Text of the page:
Photo by saulalbert

Despite the fears of a habitually jittery establishment, the pattern of Pasokification hasn't really repeated itself in the English-speaking countries: While the center-left is still in freefall, there's nothing from the outside rising to take its place. Instead, leftists have attempted to work within established parties: Jeremy Corbyn taking a landslide victory in the Labour leadership race; Bernie Sanders fighting a private insurgency within the Democrats. After all, if left parties can be comprehensively shifted rightwards, why can't the reverse happen too? But as Corbyn's experience shows, this doesn't really work. There's too much money at stake, and a core culture that can't be changed: Whoever has the leadership, we won't build socialism by voting in some Labour MP who looks like they should be working at Foxtons.


Corbyn claimed to simply be embodying the Labour party's core values, but on those points where he really does differ from Labour tradition, the party's opposition has been vicious. The most damaging internal rifts have been on Trident and Syria: these are points of principle. The Labour party has always been bloodthirsty—it's a party of war; long before Iraq and Afghanistan its MPs scrapped their proletarian internationalism to cheerlead for World War One, later Labour governments were happy to brutally repress decolonial struggles on the fringes of Empire. Labour has an ingrained culture of dropping bombs on people from a great height; on this front, it won't budge an inch. Meanwhile in America, Sanders is trying to smooth over this problem by trying to out-warmonger the warmongers, making a big show of his support for the US air war in the Balkans and angrily denying any suggestion that he's a pacifist. It's an uphill struggle: Hillary Clinton has the total destruction of Libya to brag about; all he has are a few votes for military action.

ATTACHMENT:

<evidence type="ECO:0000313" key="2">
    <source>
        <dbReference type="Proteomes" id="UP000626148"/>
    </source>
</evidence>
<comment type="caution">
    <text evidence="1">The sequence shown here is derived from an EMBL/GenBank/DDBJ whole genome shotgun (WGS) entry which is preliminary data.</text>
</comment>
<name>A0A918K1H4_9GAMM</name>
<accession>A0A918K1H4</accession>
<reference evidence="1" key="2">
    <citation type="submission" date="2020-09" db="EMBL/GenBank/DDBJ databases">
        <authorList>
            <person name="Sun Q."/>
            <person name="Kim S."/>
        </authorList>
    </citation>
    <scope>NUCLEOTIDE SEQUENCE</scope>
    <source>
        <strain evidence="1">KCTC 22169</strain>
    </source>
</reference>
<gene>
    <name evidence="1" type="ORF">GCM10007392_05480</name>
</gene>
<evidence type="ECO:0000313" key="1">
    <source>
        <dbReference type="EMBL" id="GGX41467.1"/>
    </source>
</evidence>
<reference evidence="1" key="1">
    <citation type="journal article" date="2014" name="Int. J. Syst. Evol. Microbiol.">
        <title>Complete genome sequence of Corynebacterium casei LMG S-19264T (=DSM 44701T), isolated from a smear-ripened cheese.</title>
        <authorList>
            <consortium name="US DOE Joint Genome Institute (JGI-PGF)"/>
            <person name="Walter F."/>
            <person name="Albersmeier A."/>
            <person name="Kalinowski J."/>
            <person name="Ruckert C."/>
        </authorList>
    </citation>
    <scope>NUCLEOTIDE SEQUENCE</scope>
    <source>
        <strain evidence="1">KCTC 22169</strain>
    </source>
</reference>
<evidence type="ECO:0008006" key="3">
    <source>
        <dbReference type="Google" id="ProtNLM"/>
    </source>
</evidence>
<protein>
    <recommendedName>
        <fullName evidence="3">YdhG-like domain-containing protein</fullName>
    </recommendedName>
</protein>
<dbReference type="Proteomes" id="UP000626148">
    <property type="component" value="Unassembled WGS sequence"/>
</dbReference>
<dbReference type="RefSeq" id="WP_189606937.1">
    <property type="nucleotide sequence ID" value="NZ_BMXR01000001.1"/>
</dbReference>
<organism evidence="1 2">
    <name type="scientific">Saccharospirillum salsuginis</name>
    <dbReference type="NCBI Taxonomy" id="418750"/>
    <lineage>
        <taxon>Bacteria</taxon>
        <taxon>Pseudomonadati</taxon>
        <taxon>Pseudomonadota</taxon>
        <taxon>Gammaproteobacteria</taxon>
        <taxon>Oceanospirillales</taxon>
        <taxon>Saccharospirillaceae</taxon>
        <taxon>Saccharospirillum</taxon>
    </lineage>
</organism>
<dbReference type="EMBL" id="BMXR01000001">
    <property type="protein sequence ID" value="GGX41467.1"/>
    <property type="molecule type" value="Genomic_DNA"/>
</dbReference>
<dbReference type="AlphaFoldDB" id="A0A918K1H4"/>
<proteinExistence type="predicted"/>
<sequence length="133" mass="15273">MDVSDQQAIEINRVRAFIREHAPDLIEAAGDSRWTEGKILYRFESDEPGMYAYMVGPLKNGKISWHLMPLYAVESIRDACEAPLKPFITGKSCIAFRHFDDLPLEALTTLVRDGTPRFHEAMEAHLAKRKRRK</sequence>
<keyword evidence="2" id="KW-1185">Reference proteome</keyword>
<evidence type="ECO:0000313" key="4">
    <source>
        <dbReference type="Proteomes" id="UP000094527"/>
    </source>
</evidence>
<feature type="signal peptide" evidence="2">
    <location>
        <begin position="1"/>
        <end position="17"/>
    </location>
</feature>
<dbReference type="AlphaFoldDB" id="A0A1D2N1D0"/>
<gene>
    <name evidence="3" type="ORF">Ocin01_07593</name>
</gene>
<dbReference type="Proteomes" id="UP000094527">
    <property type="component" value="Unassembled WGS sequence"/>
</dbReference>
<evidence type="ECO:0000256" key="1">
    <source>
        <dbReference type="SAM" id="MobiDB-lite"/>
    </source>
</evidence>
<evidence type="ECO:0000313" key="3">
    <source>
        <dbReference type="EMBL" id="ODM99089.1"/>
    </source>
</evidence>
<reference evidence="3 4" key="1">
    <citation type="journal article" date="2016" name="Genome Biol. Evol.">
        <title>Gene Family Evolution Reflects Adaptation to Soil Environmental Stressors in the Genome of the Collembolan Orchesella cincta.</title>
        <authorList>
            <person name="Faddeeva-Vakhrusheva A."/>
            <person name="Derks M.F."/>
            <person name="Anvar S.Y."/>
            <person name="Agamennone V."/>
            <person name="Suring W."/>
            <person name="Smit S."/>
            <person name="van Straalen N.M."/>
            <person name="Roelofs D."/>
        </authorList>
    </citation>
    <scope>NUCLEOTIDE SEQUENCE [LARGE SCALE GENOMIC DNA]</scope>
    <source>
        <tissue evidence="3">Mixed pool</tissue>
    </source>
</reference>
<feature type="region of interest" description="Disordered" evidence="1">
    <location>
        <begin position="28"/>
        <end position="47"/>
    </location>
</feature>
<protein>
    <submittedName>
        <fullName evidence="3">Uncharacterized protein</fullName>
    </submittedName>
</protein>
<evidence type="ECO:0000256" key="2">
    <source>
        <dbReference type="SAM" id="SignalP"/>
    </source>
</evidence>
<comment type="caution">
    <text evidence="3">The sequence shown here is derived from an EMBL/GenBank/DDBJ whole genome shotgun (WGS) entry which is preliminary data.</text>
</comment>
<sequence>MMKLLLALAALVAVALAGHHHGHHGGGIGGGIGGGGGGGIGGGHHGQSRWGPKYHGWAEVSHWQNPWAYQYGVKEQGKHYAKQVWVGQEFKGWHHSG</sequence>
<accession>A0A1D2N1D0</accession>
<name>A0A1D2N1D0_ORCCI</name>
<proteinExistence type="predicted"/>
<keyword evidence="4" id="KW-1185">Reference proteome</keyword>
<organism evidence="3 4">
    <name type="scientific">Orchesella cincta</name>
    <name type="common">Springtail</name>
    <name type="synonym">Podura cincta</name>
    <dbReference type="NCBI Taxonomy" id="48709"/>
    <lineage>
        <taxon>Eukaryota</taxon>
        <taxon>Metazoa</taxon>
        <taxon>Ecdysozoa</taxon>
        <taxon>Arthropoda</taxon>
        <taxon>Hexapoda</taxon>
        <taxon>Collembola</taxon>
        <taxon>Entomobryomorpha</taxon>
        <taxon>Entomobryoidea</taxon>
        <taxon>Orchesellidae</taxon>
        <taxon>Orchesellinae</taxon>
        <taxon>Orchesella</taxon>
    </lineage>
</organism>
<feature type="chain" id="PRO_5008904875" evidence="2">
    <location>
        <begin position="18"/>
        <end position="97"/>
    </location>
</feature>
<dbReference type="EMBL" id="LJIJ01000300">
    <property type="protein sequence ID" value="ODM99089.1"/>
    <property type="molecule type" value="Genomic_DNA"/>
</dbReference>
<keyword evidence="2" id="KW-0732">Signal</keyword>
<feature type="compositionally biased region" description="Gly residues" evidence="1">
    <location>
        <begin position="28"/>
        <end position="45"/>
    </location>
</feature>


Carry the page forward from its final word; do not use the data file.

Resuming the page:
Photo Chris Bethell/Oscar Webb

Every so often, there's a big anti-austerity protest in the center of London. "Not one cut," they chant, marching through a socially-engineered hellscape full of empty houses made of money and rough sleepers hiding behind the bins. 'Not one cut,' they chant, stumbling blindly, like someone whose blood is steadily draining out through thousands of lacerations. It's too late; the cuts have happened. Anti-austerity parties have taken control of national governments, but austerity carries on. This might have something to do with the blank negationism of the movement—opposing austerity has come to function as a substitute for actually doing anything about it. Opposing austerity has become like opposing the sunset: You do it at the end of the day, as the light grows dimmer; nothing changes but it makes you feel better about yourself.

Labour were nominally anti-austerity: They opposed the Tory cuts, they were passionately against them, but they voted for them anyway. Syriza were anti-austerity: They opposed the total wreckage of Greek society even as they carried it out. With the financial bodies that govern the world utterly committed to our current path directly into the abyss, the idea that a government could end austerity and balance out the wealth a bit, while keeping everything else fundamentally the same, isn't reasonable, it's deluded. A return to nice postwar social democracy would be far harder to achieve than the total revolutionary reconstruction of the state. If we're serious about making a better world, the last year should teach us to be not against austerity, but for communism.